According to vendhq.com, 40% of customer in-store purchases are impulse buys – items the customer hadn’t planned on buying when they went to the store that day. To take advantage of these impulses, brick-and-mortar stores will position certain items they want to move in high volume near checkout stands.
Impulse buying shouldn’t surprise any of us. It’s basic human psychology. We typically go with what’s convenient. There may be another higher quality item and maybe for less money somewhere else in the store. Still, most consumers won’t bother looking because they’d have to put energy into the endeavor.
Mainstream investments like stocks are much like impulse buys. They’re convenient. Anybody can download an app and start buying and selling stock within minutes – all from the comfort of one’s bed. Not only are they convenient, but it’s what dominates investor attention.
Stocks and other liquid investments like crypto are all financial news, social media, and the internet talk about. It’s what we all grow up hearing about, and stocks are even ingrained in our retirement plans at work. What’s easier than choosing a mutual fund for your 401(k)?
What are alternative investments, and why aren’t they mainstream? Their namesake alone explains why alternative investments aren’t mainstream.
Alternative investments are any investment class not tied to Wall Street like stocks and bonds.
Although alternative investments also entail alternative investment strategies like derivative and hedging trading strategies, the two main alternative investments non-mainstream investors are primarily focused on (and the two that I will be referring to when discussing alternative investments) are:
- Real Estate.
- Private Company Investments (i.e., private equity).
Why aren’t alternative investments mainstream? They are not convenient, and they are not in people’s faces.
Alternative investments like real estate and private equity are not convenient. You can’t buy real estate or private equity stakes at the simple swipe of your phone, like with stocks and crypto. It takes a lot more thought and analysis than what mainstream investors are willing to commit.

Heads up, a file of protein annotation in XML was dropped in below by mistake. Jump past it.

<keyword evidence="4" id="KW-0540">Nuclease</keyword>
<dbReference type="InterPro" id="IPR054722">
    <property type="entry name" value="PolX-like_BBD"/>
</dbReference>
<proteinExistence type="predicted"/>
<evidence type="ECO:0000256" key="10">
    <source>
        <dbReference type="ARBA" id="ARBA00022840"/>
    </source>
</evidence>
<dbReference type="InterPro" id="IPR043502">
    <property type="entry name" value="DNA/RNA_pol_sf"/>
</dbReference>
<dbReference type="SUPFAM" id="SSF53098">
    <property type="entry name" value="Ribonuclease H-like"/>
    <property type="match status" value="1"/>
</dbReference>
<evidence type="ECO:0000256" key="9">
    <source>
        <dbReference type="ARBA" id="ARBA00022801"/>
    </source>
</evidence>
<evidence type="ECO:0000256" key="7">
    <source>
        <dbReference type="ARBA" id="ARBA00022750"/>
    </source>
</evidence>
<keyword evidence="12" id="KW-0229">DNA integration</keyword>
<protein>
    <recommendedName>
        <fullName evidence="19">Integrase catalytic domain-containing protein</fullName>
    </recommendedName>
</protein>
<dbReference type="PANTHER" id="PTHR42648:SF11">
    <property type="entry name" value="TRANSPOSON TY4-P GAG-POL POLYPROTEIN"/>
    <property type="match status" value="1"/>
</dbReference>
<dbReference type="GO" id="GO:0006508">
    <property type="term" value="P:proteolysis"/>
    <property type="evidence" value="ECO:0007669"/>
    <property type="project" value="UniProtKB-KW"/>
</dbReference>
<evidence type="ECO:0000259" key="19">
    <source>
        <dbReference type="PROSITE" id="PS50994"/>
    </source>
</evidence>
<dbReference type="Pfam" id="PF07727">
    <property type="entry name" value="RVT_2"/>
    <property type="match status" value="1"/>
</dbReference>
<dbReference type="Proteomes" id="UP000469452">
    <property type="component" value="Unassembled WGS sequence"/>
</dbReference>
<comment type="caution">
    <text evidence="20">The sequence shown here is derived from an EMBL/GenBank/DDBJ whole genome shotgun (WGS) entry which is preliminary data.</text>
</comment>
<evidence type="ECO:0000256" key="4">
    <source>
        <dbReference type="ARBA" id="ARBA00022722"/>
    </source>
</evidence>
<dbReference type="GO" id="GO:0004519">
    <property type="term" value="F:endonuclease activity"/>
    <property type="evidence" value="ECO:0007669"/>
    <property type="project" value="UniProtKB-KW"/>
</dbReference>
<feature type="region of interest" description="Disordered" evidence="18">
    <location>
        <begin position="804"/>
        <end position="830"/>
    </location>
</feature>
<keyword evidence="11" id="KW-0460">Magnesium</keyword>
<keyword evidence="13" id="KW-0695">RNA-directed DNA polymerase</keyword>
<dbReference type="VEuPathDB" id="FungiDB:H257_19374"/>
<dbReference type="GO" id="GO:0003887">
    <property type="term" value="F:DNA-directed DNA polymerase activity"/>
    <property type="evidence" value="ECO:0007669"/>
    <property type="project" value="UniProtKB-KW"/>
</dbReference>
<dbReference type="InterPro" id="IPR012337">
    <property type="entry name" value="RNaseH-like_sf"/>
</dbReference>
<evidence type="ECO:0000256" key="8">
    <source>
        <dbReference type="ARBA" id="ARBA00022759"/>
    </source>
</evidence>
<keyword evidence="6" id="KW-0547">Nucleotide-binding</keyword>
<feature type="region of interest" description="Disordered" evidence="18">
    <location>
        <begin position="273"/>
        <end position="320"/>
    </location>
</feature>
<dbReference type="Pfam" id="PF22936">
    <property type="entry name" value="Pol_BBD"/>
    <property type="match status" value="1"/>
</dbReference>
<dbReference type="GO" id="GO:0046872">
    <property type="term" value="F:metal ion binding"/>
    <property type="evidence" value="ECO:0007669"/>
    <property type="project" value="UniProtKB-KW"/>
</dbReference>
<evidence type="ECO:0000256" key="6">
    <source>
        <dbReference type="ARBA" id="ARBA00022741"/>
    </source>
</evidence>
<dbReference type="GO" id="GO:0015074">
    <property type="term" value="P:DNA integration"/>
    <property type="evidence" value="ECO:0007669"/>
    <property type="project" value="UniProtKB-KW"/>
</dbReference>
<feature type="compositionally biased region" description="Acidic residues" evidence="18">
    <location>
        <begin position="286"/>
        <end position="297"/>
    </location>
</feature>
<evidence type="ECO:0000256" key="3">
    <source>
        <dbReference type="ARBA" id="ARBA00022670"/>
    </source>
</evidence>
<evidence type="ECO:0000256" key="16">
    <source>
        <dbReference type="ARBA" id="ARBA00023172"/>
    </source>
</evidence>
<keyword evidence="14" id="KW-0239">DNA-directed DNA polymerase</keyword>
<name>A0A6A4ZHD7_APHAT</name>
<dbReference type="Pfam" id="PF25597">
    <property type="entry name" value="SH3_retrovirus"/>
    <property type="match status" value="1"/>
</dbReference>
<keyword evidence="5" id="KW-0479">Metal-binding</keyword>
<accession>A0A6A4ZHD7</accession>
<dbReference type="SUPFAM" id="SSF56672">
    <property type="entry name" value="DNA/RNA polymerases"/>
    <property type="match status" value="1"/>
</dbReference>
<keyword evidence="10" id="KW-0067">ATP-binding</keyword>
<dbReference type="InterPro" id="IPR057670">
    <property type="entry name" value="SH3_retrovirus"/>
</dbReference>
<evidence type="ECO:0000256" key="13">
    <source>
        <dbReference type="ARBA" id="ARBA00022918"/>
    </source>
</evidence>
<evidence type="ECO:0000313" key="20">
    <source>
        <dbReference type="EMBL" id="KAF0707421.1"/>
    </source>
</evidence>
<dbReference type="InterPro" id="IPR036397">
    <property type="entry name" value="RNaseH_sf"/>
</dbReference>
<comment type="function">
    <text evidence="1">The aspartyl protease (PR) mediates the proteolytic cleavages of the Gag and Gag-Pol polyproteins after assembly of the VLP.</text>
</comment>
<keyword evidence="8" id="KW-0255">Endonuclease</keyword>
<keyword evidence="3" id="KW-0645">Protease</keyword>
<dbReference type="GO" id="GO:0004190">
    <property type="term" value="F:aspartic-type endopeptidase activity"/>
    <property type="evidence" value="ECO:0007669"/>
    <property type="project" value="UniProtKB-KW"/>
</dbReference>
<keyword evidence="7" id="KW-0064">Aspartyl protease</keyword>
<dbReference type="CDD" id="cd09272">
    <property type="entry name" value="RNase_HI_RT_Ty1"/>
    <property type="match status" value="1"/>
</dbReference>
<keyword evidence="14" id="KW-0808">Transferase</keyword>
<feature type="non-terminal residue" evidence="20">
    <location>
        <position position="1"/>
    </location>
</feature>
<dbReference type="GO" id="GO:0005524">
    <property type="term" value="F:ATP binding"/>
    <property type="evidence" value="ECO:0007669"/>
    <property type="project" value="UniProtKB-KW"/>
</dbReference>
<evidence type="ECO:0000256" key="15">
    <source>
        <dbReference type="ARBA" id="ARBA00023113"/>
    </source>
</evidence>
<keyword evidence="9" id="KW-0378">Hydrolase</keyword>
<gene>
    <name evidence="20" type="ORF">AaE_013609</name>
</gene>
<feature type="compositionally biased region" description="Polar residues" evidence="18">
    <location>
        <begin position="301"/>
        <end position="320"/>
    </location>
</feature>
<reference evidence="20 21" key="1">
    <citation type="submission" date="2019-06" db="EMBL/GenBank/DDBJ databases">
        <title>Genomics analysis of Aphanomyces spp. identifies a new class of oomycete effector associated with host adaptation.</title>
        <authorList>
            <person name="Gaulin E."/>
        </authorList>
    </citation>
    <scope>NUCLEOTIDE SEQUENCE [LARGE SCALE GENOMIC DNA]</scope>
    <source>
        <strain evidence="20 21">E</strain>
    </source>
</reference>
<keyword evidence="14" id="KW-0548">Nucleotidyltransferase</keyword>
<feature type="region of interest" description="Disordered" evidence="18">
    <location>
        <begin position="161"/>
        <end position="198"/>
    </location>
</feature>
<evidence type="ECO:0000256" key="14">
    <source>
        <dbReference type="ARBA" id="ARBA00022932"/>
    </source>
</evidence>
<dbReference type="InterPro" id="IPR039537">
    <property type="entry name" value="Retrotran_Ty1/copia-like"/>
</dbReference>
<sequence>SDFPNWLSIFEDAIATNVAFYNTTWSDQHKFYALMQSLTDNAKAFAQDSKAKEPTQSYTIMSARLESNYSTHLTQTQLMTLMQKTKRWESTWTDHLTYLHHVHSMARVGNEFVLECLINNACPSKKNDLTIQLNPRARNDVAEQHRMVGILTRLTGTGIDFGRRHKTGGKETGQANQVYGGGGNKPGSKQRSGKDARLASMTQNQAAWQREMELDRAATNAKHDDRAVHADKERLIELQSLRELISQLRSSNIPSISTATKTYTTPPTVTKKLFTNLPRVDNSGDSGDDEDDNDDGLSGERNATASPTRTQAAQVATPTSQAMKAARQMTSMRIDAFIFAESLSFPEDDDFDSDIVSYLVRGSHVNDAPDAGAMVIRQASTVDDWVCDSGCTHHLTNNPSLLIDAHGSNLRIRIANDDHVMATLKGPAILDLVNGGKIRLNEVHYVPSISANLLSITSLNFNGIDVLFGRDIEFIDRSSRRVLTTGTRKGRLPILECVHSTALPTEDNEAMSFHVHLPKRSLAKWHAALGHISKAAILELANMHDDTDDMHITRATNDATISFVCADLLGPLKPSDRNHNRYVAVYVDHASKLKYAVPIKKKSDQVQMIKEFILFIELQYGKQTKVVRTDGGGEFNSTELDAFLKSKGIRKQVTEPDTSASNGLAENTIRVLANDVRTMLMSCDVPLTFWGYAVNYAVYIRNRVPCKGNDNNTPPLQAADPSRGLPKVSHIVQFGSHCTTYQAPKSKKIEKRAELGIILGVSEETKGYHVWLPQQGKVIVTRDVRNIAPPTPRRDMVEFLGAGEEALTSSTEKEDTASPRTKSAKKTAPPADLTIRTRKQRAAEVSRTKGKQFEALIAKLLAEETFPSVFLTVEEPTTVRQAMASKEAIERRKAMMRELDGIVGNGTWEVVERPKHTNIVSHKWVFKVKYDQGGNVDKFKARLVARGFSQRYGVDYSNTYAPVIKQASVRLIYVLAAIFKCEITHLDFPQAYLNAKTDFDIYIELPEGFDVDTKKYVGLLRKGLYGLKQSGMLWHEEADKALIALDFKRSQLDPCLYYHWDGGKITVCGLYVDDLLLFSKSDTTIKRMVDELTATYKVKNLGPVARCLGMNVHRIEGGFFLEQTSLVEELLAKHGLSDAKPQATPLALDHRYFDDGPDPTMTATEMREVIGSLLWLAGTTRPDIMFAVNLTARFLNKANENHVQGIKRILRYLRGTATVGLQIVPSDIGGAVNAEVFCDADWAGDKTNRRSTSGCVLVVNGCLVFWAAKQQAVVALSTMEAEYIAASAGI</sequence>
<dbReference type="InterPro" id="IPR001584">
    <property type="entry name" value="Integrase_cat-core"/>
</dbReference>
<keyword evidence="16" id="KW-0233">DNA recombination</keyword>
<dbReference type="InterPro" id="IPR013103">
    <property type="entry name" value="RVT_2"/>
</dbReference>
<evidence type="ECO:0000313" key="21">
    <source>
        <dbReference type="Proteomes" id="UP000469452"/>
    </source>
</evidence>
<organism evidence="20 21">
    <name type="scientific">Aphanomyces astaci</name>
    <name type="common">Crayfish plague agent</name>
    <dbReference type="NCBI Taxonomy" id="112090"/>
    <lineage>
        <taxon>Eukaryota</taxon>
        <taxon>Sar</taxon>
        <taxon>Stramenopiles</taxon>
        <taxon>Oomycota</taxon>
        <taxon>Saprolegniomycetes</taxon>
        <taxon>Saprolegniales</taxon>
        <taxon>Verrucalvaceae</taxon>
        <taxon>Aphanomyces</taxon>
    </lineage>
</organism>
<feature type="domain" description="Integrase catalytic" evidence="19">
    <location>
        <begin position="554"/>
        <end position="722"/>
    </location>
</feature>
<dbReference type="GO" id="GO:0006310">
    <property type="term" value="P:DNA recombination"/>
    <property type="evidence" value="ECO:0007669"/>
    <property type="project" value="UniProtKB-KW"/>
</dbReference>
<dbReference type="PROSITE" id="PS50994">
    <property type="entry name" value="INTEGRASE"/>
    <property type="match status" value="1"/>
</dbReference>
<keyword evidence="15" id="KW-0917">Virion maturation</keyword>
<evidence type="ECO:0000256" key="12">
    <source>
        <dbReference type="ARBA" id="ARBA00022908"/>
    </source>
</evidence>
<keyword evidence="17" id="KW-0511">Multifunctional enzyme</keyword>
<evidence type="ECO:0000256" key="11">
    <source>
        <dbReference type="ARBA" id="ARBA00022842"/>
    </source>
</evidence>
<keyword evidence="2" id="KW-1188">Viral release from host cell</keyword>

Stocks and crypto are not unlike impulse buys that are usually cheap and convenient at supermarket checkout stands. You can buy as little as one share of stock – fractional shares even – all on your phone.
Alternative investments are neither cheap nor convenient. Even passive investments in real estate and private equity where capital is pooled with other investors mean that minimum investments are in increments of tens of thousands of dollars and not single dollars or even pennies as with the stock market. This high barrier to entry is why alternatives aren’t mainstream.
We’ve established that alternative investments aren’t cheap or convenient. They’re also not talked about on social media, financial news, or the internet. They’re not sexy like crypto. This is due in part to the fact that they’re illiquid.
Because of this illiquidity, you won’t hear your financial planner or advisor talk about alternatives. They can’t churn an account for fees and commissions with pricey illiquid assets. Liquid stocks are cash cows for financial planners and advisors. Real estate and private equity with 5-year+ lockup periods or commitments? Not so much.
The fact that the crowds ignore alternative investments is one of the principal reasons ultra-wealthy investors are drawn to them. Affluent investors prefer private market alternatives because they’re immune from stock market volatility – with some segments even immune from inflation. Thus, alternatives are immune from the madness of the crowds.
Even though they are not talked about as much as stocks, that doesn’t make alternatives inaccessible; they have never been more accessible, especially since the recent SEC changes lifting the advertising ban in certain circumstances.
In addition, there are multiple investment and crowdfunding platforms geared specifically towards passive investment opportunities in private equity and real estate.
The internet is one way to learn about alternative investment opportunities. Good old-fashioned networking is the other way. Seek and join local investing clubs and groups in person and on social media. Get involved in the community. Find and talk to experienced investors.
It has never been easier to learn about and invest in alternatives with the internet and social media.
Just like finding the best products in a supermarket will take some effort, finding the right alternative investments to participate in will also take some effort.
If you want the convenience of impulse stocks, download Robinhood. Still, if you want above-market returns insulated from Wall Street volatility, it will take some effort to seek out and analyze potential alternative investment opportunities.
It may require more effort and brainpower, but as many ultra-wealthy investors can attest, it’s well worth it.
Kyle Jones is a co-founder and Key Principal of TruePoint Capital, LLC. Kyle is responsible for the company’s strategic planning, investment decisions, asset management, and overseeing all aspects of the company’s financial activities, operations, and investor relations.
Kyle obtained a Bachelor of Science degree from Texas State University – San Marcos, where he also played Division 1 Baseball.